The government argued here that the Final Rule imposed a rate adjustment as a “method” to address requirements of § 1395l(t)(2)(F) which requires that “[T]he Secretary shall develop a method for controlling unnecessary increases in the volume of covered OPD services.” The government also argued that challenges to its method is barred by the companion statute preventing administrative and judicial review of those methods:

There shall be no administrative or judicial review under section 1395ff of this title, 1395oo of this title, or otherwise of— (A) the development of the classification system under paragraph (2), including the establishment of groups and relative payment weights for covered OPD services, of wage adjustment factors, other adjustments, and methods described in paragraph (2)(F).

42 U.S.C. § 1395l(t)(12)(A) (emphasis added).

The court found that CMS’s “site neutral” payment policy does not constitute a “method” within the meaning of the statute and was an ultra vires action. The court also found that there is no bar for judicial review of CMS’s site neutral policy. To explain its decision, the court discussed its interpretation of “method” as used in the statute. The court stated that regardless of the actual definition, one thing that a method is not is a price setting tool. Congress already created a process to set prices (i.e., payments) for the OPPS system and how those prices (i.e. payments) may be adjusted. That statutorily created process is intended to avoid the government cherry picking certain codes or services for payment adjustments. The court stated that CMS cannot use the non-defined term “method” to “make up” a process. Additionally, the court notes Congress gave instructions to CMS on how the agency should develop and adjust payment weights for outpatient services. CMS does not have the ability to circumvent this clearly articulated process and do something that is not budget neutral.

The plaintiffs in this case requested the restoration of the payments denied to them by CMS’s site neutral payment policy. While the court vacated the portion of the CY 2019 OPPS Final Rule that implemented the policy, it stopped short of ordering the restoration of payments. Instead, the judge remanded the case back to CMS and set an October 1, 2019, deadline for a status report from both parties regarding whether additional briefing is necessary as to appropriate remedies. This status report deadline falls well before the deadline for CMS to appeal this decision to the Court of Appeals, and it remains to be seen if CMS will appeal this decision, in light of the judge’s order to file a status report regarding additional briefing about the proper relief.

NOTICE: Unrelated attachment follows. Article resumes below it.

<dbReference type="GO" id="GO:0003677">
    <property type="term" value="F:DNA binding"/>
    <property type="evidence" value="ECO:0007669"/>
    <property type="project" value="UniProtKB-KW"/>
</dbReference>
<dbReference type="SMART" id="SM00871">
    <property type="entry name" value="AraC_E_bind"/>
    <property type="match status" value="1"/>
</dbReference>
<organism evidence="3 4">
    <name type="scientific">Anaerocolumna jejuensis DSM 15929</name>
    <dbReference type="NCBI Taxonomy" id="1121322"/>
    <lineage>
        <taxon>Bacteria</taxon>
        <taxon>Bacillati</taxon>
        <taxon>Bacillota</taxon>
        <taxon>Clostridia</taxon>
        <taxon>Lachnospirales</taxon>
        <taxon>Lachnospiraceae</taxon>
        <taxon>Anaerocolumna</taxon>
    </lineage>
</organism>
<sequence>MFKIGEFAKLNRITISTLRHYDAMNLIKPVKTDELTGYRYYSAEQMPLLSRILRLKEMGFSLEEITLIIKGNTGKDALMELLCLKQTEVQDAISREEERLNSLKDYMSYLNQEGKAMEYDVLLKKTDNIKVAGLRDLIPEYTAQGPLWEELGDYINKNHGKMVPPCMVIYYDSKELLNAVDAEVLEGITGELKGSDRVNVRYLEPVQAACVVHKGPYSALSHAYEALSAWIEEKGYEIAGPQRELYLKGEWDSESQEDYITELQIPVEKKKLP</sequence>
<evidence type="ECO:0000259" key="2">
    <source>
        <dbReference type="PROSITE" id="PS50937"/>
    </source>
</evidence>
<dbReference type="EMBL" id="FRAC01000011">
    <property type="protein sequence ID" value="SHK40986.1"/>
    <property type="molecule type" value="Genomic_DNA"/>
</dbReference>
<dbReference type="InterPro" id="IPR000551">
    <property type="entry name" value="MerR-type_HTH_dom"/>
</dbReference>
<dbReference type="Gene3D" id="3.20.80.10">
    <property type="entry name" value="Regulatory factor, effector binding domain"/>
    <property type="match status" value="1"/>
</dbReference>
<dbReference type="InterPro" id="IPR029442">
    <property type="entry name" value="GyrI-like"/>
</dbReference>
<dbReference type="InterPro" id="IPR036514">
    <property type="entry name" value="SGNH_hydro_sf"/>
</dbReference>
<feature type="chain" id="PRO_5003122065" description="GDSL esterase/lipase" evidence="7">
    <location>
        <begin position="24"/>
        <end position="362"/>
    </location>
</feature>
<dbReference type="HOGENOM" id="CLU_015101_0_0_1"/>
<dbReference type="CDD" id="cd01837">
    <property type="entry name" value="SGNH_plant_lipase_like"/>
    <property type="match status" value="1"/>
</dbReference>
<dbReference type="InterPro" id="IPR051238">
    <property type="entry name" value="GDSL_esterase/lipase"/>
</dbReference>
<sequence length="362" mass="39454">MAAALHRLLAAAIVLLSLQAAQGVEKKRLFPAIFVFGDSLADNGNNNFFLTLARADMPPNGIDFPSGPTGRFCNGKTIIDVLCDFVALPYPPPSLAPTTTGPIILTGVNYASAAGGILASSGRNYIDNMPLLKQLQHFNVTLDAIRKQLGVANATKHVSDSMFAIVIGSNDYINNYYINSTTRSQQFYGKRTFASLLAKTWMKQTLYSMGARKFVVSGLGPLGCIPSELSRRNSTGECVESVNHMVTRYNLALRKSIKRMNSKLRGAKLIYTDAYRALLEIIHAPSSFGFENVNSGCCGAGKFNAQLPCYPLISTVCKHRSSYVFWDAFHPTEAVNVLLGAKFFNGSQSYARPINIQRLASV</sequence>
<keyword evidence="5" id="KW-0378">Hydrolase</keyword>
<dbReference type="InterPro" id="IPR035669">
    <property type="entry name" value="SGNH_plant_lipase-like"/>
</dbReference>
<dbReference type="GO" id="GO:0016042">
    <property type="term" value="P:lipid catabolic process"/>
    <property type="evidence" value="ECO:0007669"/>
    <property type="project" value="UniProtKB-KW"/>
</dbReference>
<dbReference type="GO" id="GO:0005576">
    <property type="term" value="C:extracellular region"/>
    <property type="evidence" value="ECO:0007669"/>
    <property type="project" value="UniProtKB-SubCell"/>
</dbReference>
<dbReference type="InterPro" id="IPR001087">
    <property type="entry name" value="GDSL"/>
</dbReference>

It is unclear when and how the relief will be applied. It still remains possible that the relief might only be applied to the hospitals that preserved appeal rights either administratively or in federal court. The second phase of the site neutral payment policy is slated to be included in the CY 2020 OPPS Final Rule, but it remains to be seen whether that will now be finalized.

Practical Takeaways

  • The court ruled CMS’s “site neutral” payment policy for E/M services exceeded CMS’s statutory authority to change OPPS reimbursement rates.
  • The court’s decision limits CMS’s ability to adjust payments under the OPPS.
  • Hospitals that did not preserve appeal rights for CY 2019 should still consider doing so, as the decision does not address whether the decision related to the site neutral payment policy will apply only to hospitals that preserved appeal rights.